Students Faculty & Staff Parents Alumni


Frank and Jacques discuss queer politics

Allison Teixeira
April 25, 2011

congressman barney frank and former massachusetts state senator cheryl jacques

Congressman Barney Frank and former Massachusetts State Senator Cheryl Jacques

Congressman Barney Frank and former Massachusetts State Senator Cheryl Jacques visited Emerson April 21 to speak about queer politics. Both political leaders are openly gay and are equal rights advocates; Frank was the second openly gay member in U.S. Congress, and Jacques was one of the first openly gay members of the Massachusetts legislature. The event was sponsored by Emerson Alliance for Gays, Lesbians, and Everyone (E.A.G.L.E.).

The evening’s topics ranged from personal stories about relationships and coming out to current political issues, such as President Obama’s decision not to enforce the Defense of Marriage Act and proposed state bills that would ban discrimination against transgender people.

Both Frank and Jacques told the gathering of about 40 people that they had positive experiences coming out of the closet. They said that the best way to advance the cause of equal rights is for gay men and women to be open about their sexual identity because, as Jacques said, when people realize gay people are their mothers, sisters, brothers, best friends, and co-workers “that really breaks down barriers.”

Frank talked about the importance of gay men and women in relationships coming out “not just as individuals, but as a couple.” He said gay couples shouldn’t feel intimidated about doing anything as a couple that heterosexual people do. Frank said he brings his partner Jim Ready with him to any event other couples in Washington attend. “We don’t do anything just to make a point,” he said, “but we don’t let other people do things to make a point either. We just decided we’re going to live the way we want to live, and if that bothered people that was their problem.”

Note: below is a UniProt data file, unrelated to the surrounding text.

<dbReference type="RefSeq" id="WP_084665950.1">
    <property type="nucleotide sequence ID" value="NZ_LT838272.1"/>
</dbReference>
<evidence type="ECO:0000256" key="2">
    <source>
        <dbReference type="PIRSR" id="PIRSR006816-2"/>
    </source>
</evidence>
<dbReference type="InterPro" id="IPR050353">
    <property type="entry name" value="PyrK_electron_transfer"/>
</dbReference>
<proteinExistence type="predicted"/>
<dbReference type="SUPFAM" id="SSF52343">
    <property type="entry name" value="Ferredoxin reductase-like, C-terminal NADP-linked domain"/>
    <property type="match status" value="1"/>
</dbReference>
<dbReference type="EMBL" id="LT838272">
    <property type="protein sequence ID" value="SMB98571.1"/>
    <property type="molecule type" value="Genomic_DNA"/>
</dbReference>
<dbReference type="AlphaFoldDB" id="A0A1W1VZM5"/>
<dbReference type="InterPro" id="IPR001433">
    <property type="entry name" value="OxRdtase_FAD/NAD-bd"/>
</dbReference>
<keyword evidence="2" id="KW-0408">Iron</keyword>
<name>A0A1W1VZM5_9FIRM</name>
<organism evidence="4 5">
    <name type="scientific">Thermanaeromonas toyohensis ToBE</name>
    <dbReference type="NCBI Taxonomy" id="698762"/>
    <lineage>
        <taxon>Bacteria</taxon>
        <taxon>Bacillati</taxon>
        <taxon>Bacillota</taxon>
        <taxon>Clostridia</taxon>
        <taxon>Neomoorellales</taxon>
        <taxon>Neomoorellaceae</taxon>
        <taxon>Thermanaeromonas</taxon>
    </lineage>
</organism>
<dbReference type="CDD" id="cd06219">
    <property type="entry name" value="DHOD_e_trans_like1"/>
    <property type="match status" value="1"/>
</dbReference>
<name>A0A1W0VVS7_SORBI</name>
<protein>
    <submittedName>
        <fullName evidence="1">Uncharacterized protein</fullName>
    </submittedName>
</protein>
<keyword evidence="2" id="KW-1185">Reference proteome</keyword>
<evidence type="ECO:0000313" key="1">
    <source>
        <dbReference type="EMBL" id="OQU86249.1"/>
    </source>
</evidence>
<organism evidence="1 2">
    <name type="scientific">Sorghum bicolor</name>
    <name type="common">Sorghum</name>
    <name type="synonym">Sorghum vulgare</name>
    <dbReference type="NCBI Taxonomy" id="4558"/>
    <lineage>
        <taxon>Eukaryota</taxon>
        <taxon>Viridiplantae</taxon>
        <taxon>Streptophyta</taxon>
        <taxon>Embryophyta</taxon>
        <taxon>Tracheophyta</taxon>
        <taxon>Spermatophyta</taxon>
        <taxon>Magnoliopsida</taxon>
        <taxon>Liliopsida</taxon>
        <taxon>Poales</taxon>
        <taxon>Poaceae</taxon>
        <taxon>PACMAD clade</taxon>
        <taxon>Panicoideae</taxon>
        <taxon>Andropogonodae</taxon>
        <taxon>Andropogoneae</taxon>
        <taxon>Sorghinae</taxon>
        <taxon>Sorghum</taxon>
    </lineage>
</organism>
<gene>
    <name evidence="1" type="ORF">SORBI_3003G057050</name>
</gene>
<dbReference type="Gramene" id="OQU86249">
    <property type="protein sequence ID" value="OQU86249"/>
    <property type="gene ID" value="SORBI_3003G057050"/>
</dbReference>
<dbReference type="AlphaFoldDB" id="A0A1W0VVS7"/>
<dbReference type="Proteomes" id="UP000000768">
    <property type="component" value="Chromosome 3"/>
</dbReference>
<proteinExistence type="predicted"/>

Frank expressed his optimism at the progress that has been made in the gay rights movement thus far. 

“There are fewer and fewer reasons for people of a sexual minority to think that their lives are going to be limited.” 

Frank cited the reversal of Don’t Ask, Don’t Tell (a military policy that banned openly gay people from serving in the armed forces) and a general change in congressional attitudes about voting on gay rights issues as recent positive developments. “I think we are within 10 years of full legal equality,” he said.

Jacques, who is also a former president of the largest national lesbian, gay, bisexual, and transgender civil rights organization, the Human Rights Campaign, emphasized that although the fight for gay rights has come a long way, there are still legal issues left to fight for, such as federal recognition of gay marriage. She said she “fears complacency” from many who think the fight is over. Even once full legal equality is attained, she believes homophobia will still exist, just as racism still exists, even though there is equal protection under the law.

Jacques is hopeful, though, that society can someday overcome prejudice. She quoted Martin Luther King Jr. to close the discussion: “The arch of the moral universe is long, but it bends toward justice.”

The event was part of E.A.G.L.E.’s 20th anniversary celebration of Queer Spring. The celebration concludes Friday (April 29) with the “Gayla” dinner from 7:00 to 10:00 pm at the
 Billy Bordy Theater. 

Visit the calendar listing for the Gayla featuring the Emerson College "It Gets Better" video»